I want you to know that I am proud of you. I don’t care who or what you are, if you’re tall or short or gay or artistic or sporty or a collector of bugs. I’m still proud of you. Because I’m your mom, and that’s my job. No matter what happens, I want you to be whatever you are. I know there will be times that you hate me, especially once you hit that teen angst stage, but you should know I will always be your mother and I will always love you.

I really do hope I pick a normal name for you, at least not something mental like Albus Severus. And I hope I don’t mess you up too badly, damage your brain with too much of my nerdiness.

And it may be years down the road still, but I can’t wait to meet you.

Love always,

Your Future Mom

I Believe In…

There are a lot of reasons to be cynical in this world. Bad things happen all the time and good people get hurt. All of those fairy tales we hear as a child promise us that good will always win, but in the end it doesn’t always work out that way. We lose. We fail. The bad guys win and we can’t make sense of the whole world could possibly be so unfair. We start to lose faith in the good things of the world.

I’m as cynical as they come but here are ten things that I believe in unequivocally.

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1. Love – It may not be the fantastic, happily ever after sort that we see in all of the stories but it’s out there. It’s real and powerful and if we’re patient and look for long enough then we can all find it. It starts with loving yourself and grows to include others.

2. Knowledge & Curiosity – There is nothing more powerful in improving a person than gaining knowledge. Never stop asking questions, never worry that your questions will make you look stupid, and never stop learning new things.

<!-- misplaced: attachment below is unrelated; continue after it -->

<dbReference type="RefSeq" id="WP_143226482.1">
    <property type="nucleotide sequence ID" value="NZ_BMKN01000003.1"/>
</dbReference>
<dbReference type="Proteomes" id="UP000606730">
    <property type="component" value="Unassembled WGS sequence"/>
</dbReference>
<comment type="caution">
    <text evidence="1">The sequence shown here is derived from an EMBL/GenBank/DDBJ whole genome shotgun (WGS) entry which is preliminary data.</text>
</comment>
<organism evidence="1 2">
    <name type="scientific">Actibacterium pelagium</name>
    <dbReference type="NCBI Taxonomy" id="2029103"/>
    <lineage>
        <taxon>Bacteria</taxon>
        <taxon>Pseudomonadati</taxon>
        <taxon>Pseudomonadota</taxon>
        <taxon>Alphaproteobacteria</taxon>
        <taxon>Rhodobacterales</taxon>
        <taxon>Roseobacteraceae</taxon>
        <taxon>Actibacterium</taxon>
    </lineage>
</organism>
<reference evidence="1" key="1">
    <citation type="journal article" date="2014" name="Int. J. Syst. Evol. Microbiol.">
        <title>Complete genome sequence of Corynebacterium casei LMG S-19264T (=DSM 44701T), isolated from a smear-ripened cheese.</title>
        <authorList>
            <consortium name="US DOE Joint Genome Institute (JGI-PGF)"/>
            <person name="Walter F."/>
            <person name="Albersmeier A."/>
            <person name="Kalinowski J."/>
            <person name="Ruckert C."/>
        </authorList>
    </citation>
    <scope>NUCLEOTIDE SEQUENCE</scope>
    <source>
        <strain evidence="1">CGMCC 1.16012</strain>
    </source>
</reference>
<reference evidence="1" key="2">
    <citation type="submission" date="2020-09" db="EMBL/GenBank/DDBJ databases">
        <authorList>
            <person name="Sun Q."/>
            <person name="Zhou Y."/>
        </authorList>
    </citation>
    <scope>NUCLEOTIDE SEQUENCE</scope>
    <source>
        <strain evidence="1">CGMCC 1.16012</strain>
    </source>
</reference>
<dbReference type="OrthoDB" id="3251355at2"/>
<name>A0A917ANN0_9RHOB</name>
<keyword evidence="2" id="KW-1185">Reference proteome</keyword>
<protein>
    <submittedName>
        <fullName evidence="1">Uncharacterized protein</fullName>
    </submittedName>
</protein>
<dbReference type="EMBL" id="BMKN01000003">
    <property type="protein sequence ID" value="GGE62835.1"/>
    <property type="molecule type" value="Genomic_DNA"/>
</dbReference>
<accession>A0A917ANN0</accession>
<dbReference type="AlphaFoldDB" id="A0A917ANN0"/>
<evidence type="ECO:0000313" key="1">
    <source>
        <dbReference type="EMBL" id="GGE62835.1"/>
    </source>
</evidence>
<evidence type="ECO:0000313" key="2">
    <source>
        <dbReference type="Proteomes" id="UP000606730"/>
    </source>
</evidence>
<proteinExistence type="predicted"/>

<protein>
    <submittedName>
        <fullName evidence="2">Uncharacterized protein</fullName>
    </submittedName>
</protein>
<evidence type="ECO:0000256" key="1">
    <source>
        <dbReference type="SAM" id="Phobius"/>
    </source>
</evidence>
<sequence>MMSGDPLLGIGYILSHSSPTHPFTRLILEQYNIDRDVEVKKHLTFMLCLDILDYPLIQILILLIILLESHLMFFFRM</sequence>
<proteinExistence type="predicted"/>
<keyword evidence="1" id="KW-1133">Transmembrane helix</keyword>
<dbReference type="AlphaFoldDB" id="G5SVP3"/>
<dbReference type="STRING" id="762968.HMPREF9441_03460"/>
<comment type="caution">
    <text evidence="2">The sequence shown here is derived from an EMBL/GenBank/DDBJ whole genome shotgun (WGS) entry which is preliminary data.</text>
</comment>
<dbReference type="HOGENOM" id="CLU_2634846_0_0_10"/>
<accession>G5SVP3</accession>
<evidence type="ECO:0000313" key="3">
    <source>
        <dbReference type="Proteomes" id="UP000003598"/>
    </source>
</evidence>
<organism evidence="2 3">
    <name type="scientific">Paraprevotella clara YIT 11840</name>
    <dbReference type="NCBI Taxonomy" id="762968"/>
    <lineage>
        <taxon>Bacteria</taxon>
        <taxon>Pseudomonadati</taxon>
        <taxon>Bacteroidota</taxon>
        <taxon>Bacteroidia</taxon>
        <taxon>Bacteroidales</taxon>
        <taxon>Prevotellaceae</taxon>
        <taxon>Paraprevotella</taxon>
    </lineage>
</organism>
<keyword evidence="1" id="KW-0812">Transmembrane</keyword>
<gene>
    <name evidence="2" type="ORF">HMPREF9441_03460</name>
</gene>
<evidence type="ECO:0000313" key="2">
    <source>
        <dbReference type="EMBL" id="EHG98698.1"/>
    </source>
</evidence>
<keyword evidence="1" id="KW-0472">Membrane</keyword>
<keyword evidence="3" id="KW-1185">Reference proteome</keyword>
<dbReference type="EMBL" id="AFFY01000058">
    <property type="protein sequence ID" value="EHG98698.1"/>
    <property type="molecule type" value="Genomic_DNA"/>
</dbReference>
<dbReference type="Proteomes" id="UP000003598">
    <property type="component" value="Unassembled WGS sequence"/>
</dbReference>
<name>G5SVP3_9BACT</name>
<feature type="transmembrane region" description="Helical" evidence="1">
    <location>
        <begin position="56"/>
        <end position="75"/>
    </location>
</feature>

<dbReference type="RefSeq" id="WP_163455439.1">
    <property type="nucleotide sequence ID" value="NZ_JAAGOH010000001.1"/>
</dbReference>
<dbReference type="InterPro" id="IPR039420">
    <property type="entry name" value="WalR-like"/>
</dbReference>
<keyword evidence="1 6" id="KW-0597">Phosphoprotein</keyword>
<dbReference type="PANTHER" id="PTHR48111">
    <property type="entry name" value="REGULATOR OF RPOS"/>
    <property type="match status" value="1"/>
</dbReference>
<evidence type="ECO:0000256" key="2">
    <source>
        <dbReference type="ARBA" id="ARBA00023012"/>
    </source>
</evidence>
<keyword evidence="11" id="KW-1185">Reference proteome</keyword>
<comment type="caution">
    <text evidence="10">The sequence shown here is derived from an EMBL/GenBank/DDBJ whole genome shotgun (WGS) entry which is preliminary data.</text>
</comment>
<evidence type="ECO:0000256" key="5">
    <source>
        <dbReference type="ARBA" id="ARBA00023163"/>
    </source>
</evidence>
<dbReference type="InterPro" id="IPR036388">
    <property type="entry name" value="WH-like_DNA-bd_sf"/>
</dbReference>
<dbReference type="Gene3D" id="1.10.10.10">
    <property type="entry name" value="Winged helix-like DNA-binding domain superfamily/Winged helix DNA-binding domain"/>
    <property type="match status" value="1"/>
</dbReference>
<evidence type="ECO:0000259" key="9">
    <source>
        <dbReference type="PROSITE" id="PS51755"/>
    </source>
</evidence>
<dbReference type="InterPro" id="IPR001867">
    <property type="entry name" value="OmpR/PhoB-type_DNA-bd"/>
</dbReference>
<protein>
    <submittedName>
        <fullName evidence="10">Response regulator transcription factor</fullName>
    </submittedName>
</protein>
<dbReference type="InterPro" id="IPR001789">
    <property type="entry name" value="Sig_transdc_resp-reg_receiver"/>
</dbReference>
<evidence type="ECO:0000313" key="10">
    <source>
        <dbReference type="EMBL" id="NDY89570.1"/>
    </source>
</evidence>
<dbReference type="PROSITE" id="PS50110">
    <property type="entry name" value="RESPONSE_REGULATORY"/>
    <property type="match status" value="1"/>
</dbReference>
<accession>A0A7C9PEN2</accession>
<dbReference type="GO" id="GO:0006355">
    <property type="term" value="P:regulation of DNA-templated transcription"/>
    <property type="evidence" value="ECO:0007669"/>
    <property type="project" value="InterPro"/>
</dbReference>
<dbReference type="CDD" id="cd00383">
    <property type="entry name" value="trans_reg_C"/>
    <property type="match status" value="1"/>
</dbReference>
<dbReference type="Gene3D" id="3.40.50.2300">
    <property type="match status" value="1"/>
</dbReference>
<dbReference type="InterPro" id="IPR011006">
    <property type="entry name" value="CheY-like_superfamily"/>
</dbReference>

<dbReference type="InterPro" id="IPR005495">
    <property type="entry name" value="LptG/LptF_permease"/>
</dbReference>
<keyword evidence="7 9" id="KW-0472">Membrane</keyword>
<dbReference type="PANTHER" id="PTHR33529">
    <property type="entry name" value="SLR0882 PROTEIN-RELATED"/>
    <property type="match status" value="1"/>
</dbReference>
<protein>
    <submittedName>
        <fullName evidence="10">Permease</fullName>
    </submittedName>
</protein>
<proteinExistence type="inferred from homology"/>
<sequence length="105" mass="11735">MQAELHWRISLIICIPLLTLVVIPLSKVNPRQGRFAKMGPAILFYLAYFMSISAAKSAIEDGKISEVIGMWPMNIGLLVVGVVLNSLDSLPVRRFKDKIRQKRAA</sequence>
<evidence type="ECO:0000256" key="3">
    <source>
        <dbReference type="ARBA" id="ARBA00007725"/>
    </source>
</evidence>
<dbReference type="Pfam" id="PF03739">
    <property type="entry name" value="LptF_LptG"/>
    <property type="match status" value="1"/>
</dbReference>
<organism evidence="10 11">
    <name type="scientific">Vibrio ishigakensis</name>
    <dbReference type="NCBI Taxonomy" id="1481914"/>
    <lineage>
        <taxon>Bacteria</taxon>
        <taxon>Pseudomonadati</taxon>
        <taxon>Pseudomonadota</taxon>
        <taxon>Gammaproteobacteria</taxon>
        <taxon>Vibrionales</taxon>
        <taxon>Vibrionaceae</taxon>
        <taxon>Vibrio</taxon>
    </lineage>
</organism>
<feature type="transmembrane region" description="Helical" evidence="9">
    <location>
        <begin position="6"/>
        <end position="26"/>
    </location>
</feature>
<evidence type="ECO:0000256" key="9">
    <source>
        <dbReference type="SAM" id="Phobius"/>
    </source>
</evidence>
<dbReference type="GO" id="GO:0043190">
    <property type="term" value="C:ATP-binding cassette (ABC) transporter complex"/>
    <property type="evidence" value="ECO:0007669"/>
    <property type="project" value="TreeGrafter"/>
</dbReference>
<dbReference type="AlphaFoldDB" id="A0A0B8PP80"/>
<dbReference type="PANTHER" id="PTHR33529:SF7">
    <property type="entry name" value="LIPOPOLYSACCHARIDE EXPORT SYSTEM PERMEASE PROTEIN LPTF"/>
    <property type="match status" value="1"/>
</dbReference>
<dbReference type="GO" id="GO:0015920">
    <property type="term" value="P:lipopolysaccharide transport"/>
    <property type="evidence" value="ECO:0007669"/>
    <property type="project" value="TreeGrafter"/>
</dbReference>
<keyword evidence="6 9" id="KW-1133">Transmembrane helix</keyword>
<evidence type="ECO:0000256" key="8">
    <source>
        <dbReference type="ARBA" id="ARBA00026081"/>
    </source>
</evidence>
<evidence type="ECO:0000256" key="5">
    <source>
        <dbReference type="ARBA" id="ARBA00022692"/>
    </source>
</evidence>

e8e78-rainbowgif3. Miracles – Sometimes things just happen. There is no rationalising it. It might have been a coincidence. But sometimes good things don’t need to be “made sense of,” they’re simply wonderful things. Don’t question it, just embrace the magic.

4. The Power of Self – Nothing in the world is more powerful than you. Encourage it, embrace it, and use it. It makes everything attainable with a little nerve and persistence. There is no more important relationship than the one you make with yourself.

21424-equalgif5. Equality – It doesn’t matter who you are: man, woman, gay, straight, religious, atheist, white, brown, purple. In the end, beneath everything, we are all the same. We can all accomplish the same things if we’re just given the chance to try. There is no winning argument for discrimination.

6. The Soul – Science can explain so many  things about a person, from appearance to certain personality traits, but there’s always that one piece that can’t be explained. The Why. Why do they do the things they do? That is the soul, and we all have an unique one.

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7. Creativity – That drive to build new things, to dip into the mind and indulge in pure creation. To write, to paint, to dance, to make. Creativity is what inspires us to delve into new worlds. It’s what’s brought around every great innovation  and should never be dissuaded.

8. Beauty – Whether it’s in art or in nature or even just in simple everyday things, beauty is all around us. It’s in the things that make your heart swell and cause a feeling of peace and adoration and divinity. It makes us better.

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9. Empathy – This one’s pretty common sense, really. Wouldn’t the whole world be a better place if we just empathise with each other more? Tried to understand and not be so quick to judge? I think so.

10. Respect – The ability to appreciate others for the good things they’ve done and the greatness that they have inside of them. It’s not putting people down, it’s lifting them up. It’s called respecting one another, and it’s a thing, people. Use it.

What do you  believe in?